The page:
[3] John Hannah, “Does Trump Realize That His New Iran Strategy Could Suffer a Fatal Blow in Syria?” Foreign Policy, November 8, 2017, http://foreignpolicy.com/2017/11/08/does-trump-realize-that-his-new-iran-strategy-could-suffer-a-fatal-blow-in-syria/

[4] FDD, “Press Release: Former Cheney Advisor John P. Hannah Joins the Foundation for Defense of Democracies,” March 24, 2011, http://www.defenddemocracy.org/index.php?option=com_content&task=view&id=11792418&Itemid=351.

[5] Maureen Dowd, “Jeb Bush’s Brainless Trust,” The New York Times, February 21, 2015, http://www.nytimes.com/2015/02/22/opinion/sunday/maureen-dowd-jeb-bushs-brainless-trust.html?_r=0.

[6] JINSA, “John Hannah Briefs JINSA Leaders in Los Angeles on Iran, ISIS, and America’s Challenge in the Middle East,” March 24, 2015, http://www.jinsa.org/events/regional-cabinet-meetings/john-hannah-briefs-jinsa-leaders-los-angeles-iran-isis-and-americas.

JINSA, “The Gemunder Center Iran Task Force,” http://www.jinsa.org/gemunder-center-iran-task-force.

[7] Laura Rozen, “Former Cheney aide will not take Syria envoy post,” Al-Monitor, February 19, 2018, http://www.al-monitor.com/pulse/originals/2018/02/former-cheney-aid-wont-be-syria-envoy.html#ixzz57gZdBoHj

[8] John Hannah, “Down the Mideast peace process rabbit hole (yet again),” Foreign Policy, June 10, 2011, http://foreignpolicy.com/2011/06/10/down-the-mideast-peace-process-rabbit-hole-yet-again/

[9] Matt Duss, “Hannah: Iranians Will (Privately) Greet Us As Liberators!,” Think Progress, October 15, 2009, https://thinkprogress.org/hannah-iranians-will-privately-greet-us-as-liberators-505460f884db/

[10] JINSA, “JINSA Iran Panel on Capitol Hill,” January 23, 2015, http://www.jinsa.org/events/video-jinsa-iran-panel-capitol-hill.

[11] John Hannah, “The Sun Sets on a Good Iran Deal,” Foreign Policy, March 5, 2015, http://foreignpolicy.com/2015/03/05/iran-nuclear-bush-obama/.

[12] Richard Nephew, “False flag: the bogus uproar over Iran’s nuclear sunset,” Brookings Institution, March 8, 2015, http://www.brookings.edu/blogs/markaz/posts/2015/03/08-israel-iran-nuclear-netanyahu.

[13] JINSA, “Iran-P5+1 Framework Agreement: Some Answers, More Questions,” https://www.youtube.com/watch?v=hF0E2tnCFxs.

[14] Cliff May, “First Impressions on Rouhani’s Speech,” National Review, September 24, 2013, http://www.nationalreview.com/corner/359432/first-impressions-rouhanis-speech-cliff-may.

[15] John Hannah, “It’s Time to Pursue Regime Change in Iran,” Foreign Policy, January 5, 2015, http://foreignpolicy.com/2015/01/05/its-time-to-pursue-regime-change-in-iran/.

[16] John P. Hannah, “Wake-Up Call,” Weekly Standard, September 9, 2009, http://www.weeklystandard.com/Content/Public/Articles/000/000/016/930sxuby.asp.

[17] John P. Hannah, “Secretary Clinton Abroad,”   NRO, October 29, 2009, http://www.nationalreview.com/corner/189372/secretary-clinton-abroad/john-hannah.

[18] Michael Crowley, “Cheney’ite vs. Hillary,” TNR, October 30, 2009, http://www.tnr.com/blog/the-plank/cheney-ite-vs-hillary.

[19] John Hannah, “Hillary Clinton, Neocon?” Foreign Policy, March 28, 2016, http://foreignpolicy.com/2016/03/28/hillary-clinton-neocon/

[20] John Hannah, “Hillary Clinton, Neocon?” Foreign Policy, March 28, 2016, http://foreignpolicy.com/2016/03/28/hillary-clinton-neocon/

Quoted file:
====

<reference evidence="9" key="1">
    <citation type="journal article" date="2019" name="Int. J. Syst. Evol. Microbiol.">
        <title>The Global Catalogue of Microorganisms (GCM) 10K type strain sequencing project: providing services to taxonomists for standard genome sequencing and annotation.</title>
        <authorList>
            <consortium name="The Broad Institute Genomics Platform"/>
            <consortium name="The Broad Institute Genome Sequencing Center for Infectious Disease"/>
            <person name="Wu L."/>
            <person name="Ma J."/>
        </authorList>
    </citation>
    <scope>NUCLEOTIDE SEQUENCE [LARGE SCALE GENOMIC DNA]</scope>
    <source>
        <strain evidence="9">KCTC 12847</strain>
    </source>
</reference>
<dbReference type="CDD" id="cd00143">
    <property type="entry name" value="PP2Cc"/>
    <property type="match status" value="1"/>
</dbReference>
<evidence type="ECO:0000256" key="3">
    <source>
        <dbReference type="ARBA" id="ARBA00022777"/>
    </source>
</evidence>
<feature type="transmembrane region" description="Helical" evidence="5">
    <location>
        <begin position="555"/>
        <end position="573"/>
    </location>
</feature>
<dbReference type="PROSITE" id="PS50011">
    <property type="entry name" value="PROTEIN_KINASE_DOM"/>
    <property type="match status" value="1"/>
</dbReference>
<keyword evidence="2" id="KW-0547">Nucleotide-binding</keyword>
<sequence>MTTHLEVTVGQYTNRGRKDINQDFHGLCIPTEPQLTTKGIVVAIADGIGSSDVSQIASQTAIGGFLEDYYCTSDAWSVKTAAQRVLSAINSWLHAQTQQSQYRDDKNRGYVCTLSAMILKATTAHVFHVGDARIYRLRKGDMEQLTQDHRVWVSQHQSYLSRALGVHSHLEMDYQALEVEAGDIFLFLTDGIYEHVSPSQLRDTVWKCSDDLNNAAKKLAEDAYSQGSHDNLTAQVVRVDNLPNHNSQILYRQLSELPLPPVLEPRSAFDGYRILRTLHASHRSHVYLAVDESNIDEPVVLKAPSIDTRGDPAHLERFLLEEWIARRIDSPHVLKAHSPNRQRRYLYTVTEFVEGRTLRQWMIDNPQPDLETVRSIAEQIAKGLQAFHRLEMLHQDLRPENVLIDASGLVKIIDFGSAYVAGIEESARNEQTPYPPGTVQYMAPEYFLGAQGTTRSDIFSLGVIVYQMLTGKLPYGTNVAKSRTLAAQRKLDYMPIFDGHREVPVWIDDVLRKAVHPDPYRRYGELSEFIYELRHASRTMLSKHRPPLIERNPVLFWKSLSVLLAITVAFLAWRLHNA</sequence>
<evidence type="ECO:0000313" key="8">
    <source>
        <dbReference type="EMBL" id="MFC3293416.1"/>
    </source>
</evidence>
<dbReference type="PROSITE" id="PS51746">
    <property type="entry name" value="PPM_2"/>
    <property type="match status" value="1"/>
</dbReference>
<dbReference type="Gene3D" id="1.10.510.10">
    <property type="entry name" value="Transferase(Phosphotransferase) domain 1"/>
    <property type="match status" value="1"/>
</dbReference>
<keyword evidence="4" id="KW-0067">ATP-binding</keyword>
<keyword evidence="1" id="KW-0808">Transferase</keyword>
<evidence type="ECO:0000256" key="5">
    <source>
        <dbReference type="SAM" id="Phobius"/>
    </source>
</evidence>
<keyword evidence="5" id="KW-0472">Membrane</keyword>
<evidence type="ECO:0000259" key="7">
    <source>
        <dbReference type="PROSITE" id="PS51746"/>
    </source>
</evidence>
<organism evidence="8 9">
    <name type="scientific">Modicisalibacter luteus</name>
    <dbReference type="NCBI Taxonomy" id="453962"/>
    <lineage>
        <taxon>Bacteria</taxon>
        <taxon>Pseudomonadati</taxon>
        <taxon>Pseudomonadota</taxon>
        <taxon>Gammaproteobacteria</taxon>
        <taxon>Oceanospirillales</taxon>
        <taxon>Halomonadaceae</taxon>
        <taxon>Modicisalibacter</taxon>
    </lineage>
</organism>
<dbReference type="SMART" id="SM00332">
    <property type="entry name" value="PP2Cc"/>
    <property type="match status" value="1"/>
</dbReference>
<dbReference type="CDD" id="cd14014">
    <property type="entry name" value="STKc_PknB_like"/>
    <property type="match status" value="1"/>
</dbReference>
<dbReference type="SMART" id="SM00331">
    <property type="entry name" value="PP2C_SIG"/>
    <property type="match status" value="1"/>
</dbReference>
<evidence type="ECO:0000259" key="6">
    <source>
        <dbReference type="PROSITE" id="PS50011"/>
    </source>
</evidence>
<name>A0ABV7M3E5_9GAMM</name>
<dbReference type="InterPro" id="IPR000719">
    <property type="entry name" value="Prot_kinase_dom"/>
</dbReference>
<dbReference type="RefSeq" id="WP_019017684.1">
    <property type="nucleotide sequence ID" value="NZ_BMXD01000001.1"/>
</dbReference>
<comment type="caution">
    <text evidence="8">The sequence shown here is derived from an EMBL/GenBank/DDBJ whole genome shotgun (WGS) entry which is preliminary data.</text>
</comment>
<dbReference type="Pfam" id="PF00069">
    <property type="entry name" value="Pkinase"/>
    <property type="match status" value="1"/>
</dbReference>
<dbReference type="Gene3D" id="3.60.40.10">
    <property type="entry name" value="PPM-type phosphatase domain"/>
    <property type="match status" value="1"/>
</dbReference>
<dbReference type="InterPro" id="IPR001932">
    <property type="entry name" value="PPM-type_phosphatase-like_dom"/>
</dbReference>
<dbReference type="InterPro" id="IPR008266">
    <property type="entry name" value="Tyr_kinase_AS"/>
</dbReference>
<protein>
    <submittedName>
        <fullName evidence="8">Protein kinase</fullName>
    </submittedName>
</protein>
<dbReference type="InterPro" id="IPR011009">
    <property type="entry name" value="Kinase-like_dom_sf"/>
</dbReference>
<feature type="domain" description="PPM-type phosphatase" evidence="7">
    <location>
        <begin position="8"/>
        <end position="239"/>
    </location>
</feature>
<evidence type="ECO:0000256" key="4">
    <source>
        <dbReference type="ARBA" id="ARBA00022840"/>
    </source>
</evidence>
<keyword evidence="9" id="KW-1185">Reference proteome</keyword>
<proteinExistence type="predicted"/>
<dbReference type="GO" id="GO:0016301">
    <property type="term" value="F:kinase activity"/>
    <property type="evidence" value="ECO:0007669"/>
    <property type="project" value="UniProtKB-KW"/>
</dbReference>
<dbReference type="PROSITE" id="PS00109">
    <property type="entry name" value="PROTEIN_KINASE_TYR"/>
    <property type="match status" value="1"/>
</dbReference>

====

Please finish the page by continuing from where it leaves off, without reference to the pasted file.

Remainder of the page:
[21] Philip Gordon, “How Can Trump Help Iran’s Protesters? Be Quiet,” New York Times, December 30, 2017, https://www.nytimes.com/2017/12/30/opinion/iran-protests-trump.html

[22] John Hannah, “Obama and Syria: Courting Disaster,” Foreign Policy, “Shadow Government,” May 11, 2011, http://shadow.foreignpolicy.com/posts/2011/05/11/obama_and_syria_courting_disaster.

[23] Josh Rogin, “Conservatives call for Obama to intervene in Syria,” Foreign Policy, “The Cable,” February 17, 2012, http://thecable.foreignpolicy.com/posts/2012/02/17/conservatives_call_for_obama_to_intervene_in_syria.

[24] John Hannah, “Does Trump Realize That His New Iran Strategy Could Suffer a Fatal Blow in Syria?” Foreign Policy, November 8, 2017, http://foreignpolicy.com/2017/11/08/does-trump-realize-that-his-new-iran-strategy-could-suffer-a-fatal-blow-in-syria/

[25] NR Symposium, “Afghanistan: The Way Forward,” National Review Online, June 23, 2011, https://www.nationalreview.com/2011/06/afghanistan-way-forward-nro-symposium/

[26] Jim VandeHei and Carol D. Leonnig, “Rove Told Jury Libby May Have Been His Source in Leak Case,” Washington Post, October 20, 2005.

[27] Jim VandeHei and Carol D. Leonnig, “Rove Told Jury Libby May Have Been His Source in Leak Case,” Washington Post, October 20, 2005.

[28] Robert Dreyfuss, “Vice Squad,” American Prospect, April 17, 2006, http://www.prospect.org/cs/articles?articleId=11423.

[29] Eric Lichtblau, “Former Cheney Aide Enters Not-Guilty Plea in Leak Charges,” New York Times, November 4, 2005.

[30] “U.S.-Israel Strategic Dialogue,” State Department press statement, November 29, 2005, http://www.state.gov/r/pa/prs/ps/2005/57435.htm.

[31] Helen Cooper, “In Muted Response to Iran, U.S. and Allies Seek Edge,” New York Times, August 24, 2006.

[32] Douglas Jehl, “Through Indictment, a Glimpse into a Secretive and Influential White House Office,” New York Times, October 30, 2005.

[33] Seymour Hersh, “Selective Intelligence,” New Yorker, May 12, 2003, http://www.newyorker.com/fact/content/articles/030512fa_fact.